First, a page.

Last week, Pinterest and Instagram both turned heads by confirming rumors that had been floating around for some time: both would be entering the e-commerce market via “buy buttons” and related tools that connect sponsored posts directly to revenue streams for the first time.
We know this means bigger credit card bills for social media devotees everywhere. It also means that marketers can finally enter dollar amounts in the “ROI” columns of their social media spreadsheets.
But what about PR agencies and their retail clients? We asked some industry veterans for their takes.
“The new Instagram and Pinterest units are about instant gratification for the consumer. It changes the whole last-touch attribution model. You’re no longer driving people to a site, you’re delivering a brand experience within another brand.
The question for the PR paid/earned model is how do you optimize the experience? Every piece of content you put out now is critical. It’s so much more important to be on point. For launches, it could be the digital equivalent of how Beats By Dre launched with Lebron and the Olympic team showing up in Shanghai wearing them.”
“Pinterest and Instagram have emerged as leading channels for brand and product discovery, so it’s no surprise that those platforms are evolving their ad offerings to better bridge the gap between social media and commerce.
That said, these are places where real people–not brands or media properties–shape the conversation. Ads are secondary to the overall experience, so PR agencies need to follow the rules of the road and prioritize authenticity and relevance over disruption.”
“We work with many agencies – public relations and advertising – and find that the firms know the value that Pinterest brings for their clients. And Buy It pins take that to the next level.
With Buy It Pins, marketing campaigns are taken to the next level for agencies and clients. Beyond brand awareness and creating original content, the Buy It pins take those pins and makes it possible for people to buy and reach the ultimate conversion.”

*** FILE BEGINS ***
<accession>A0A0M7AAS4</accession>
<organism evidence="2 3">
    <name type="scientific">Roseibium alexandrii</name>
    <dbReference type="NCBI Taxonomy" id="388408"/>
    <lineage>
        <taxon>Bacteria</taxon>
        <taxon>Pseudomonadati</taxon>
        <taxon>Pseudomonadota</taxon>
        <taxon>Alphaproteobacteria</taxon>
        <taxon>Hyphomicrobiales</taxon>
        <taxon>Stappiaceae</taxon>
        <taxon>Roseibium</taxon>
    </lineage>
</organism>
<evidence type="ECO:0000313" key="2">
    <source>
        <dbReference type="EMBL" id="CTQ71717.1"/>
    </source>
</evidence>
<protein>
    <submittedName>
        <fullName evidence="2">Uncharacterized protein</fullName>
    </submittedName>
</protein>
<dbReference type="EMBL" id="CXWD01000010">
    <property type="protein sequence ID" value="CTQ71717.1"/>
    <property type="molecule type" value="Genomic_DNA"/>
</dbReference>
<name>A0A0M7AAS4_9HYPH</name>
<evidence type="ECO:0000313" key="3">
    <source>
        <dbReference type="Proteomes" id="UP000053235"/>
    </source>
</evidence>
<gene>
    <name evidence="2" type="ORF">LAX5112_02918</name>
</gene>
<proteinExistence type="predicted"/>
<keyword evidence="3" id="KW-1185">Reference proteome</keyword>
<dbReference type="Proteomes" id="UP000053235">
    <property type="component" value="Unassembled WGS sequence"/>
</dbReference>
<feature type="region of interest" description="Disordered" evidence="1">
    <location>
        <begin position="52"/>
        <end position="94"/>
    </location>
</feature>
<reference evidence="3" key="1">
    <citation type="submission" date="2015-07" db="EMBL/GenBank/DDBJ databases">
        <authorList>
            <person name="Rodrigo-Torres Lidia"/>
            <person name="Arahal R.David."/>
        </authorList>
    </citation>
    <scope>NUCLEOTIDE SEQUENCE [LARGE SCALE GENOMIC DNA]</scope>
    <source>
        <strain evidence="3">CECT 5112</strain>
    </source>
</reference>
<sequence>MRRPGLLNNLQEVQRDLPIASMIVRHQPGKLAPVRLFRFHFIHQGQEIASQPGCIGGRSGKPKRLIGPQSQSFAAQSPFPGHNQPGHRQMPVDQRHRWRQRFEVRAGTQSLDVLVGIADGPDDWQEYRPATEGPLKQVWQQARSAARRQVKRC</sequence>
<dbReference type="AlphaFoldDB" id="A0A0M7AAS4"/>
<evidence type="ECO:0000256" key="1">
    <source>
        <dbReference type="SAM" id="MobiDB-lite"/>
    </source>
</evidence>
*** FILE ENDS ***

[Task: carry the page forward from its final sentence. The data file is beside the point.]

“[These] announcements along with other social commerce opportunities such as Twitter’s buy button and Facebook’s attempt to offer vendors direct purchases all come with a number of opportunities and challenges.
With the exception of the Pinterest button, the others are positioned as ad units, which can be prohibitive for SMBs or those hoping to simply pilot the program. In some instances it even asks merchants to switch their payment processing services, which can be a logistical nightmare as well as an excuse expensive switch.
When looking at this as a PR person, I consider the evolution of the paid, earned, owned and shared model. With the guidance that PR should contribute to a company’s bottom line, there could be some interesting opportunities for direct-to-consumer activations. We are now able to create visual stories that target specific audiences and position a brand directly in front of a consumer, or even influencers. Data has long shown that visuals increase engagement. This is an opportunity to see if visuals increase conversions, which should be a goal of any PR program.”
The basic lessons, then, it that clients must be even more strategic about the material they share on these networks–and that the act of drawing a direct line from a brand’s story to a consumer’s point of sale has never been more important.
What do we think? How have these new tools changed our approach to campaigns involving Instagram and Pinterest?